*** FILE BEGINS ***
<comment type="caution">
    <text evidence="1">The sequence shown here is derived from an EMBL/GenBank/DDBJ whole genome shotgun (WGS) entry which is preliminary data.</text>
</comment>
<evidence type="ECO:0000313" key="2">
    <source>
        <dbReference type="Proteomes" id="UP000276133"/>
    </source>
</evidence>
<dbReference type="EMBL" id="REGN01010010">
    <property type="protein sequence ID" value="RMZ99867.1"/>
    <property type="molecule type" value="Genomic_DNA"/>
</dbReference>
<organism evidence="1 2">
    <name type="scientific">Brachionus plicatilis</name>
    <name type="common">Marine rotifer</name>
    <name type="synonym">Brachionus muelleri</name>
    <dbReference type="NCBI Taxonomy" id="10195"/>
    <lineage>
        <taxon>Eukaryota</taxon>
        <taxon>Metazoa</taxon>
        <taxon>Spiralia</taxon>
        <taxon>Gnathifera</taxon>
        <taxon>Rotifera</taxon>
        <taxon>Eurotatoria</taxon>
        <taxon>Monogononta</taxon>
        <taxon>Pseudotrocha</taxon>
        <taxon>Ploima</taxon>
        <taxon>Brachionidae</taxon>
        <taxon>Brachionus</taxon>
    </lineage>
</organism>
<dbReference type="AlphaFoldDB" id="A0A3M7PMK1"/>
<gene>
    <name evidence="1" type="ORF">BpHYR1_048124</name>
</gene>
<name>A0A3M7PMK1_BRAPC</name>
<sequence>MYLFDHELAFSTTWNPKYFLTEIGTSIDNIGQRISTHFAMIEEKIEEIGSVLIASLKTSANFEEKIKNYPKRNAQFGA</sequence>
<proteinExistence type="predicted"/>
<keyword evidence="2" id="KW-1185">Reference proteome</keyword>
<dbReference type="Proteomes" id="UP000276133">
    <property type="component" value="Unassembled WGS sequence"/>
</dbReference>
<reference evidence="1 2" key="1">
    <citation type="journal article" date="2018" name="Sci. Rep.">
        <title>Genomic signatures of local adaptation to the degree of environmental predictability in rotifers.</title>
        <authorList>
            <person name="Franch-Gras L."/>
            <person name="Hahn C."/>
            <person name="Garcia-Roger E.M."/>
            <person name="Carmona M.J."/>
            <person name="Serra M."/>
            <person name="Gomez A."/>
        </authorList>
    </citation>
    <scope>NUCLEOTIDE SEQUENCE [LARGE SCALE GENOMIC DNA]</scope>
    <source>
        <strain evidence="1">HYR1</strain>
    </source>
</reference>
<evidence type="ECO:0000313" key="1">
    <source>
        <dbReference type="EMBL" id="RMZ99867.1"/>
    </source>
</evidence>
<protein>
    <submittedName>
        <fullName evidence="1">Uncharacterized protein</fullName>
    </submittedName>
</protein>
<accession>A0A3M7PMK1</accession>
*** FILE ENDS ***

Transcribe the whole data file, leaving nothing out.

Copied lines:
<comment type="caution">
    <text evidence="1">The sequence shown here is derived from an EMBL/GenBank/DDBJ whole genome shotgun (WGS) entry which is preliminary data.</text>
</comment>
<evidence type="ECO:0000313" key="2">
    <source>
        <dbReference type="Proteomes" id="UP000276133"/>
    </source>
</evidence>
<dbReference type="EMBL" id="REGN01010010">
    <property type="protein sequence ID" value="RMZ99867.1"/>
    <property type="molecule type" value="Genomic_DNA"/>
</dbReference>
<organism evidence="1 2">
    <name type="scientific">Brachionus plicatilis</name>
    <name type="common">Marine rotifer</name>
    <name type="synonym">Brachionus muelleri</name>
    <dbReference type="NCBI Taxonomy" id="10195"/>
    <lineage>
        <taxon>Eukaryota</taxon>
        <taxon>Metazoa</taxon>
        <taxon>Spiralia</taxon>
        <taxon>Gnathifera</taxon>
        <taxon>Rotifera</taxon>
        <taxon>Eurotatoria</taxon>
        <taxon>Monogononta</taxon>
        <taxon>Pseudotrocha</taxon>
        <taxon>Ploima</taxon>
        <taxon>Brachionidae</taxon>
        <taxon>Brachionus</taxon>
    </lineage>
</organism>
<dbReference type="AlphaFoldDB" id="A0A3M7PMK1"/>
<gene>
    <name evidence="1" type="ORF">BpHYR1_048124</name>
</gene>
<name>A0A3M7PMK1_BRAPC</name>
<sequence>MYLFDHELAFSTTWNPKYFLTEIGTSIDNIGQRISTHFAMIEEKIEEIGSVLIASLKTSANFEEKIKNYPKRNAQFGA</sequence>
<proteinExistence type="predicted"/>
<keyword evidence="2" id="KW-1185">Reference proteome</keyword>
<dbReference type="Proteomes" id="UP000276133">
    <property type="component" value="Unassembled WGS sequence"/>
</dbReference>
<reference evidence="1 2" key="1">
    <citation type="journal article" date="2018" name="Sci. Rep.">
        <title>Genomic signatures of local adaptation to the degree of environmental predictability in rotifers.</title>
        <authorList>
            <person name="Franch-Gras L."/>
            <person name="Hahn C."/>
            <person name="Garcia-Roger E.M."/>
            <person name="Carmona M.J."/>
            <person name="Serra M."/>
            <person name="Gomez A."/>
        </authorList>
    </citation>
    <scope>NUCLEOTIDE SEQUENCE [LARGE SCALE GENOMIC DNA]</scope>
    <source>
        <strain evidence="1">HYR1</strain>
    </source>
</reference>
<evidence type="ECO:0000313" key="1">
    <source>
        <dbReference type="EMBL" id="RMZ99867.1"/>
    </source>
</evidence>
<protein>
    <submittedName>
        <fullName evidence="1">Uncharacterized protein</fullName>
    </submittedName>
</protein>
<accession>A0A3M7PMK1</accession>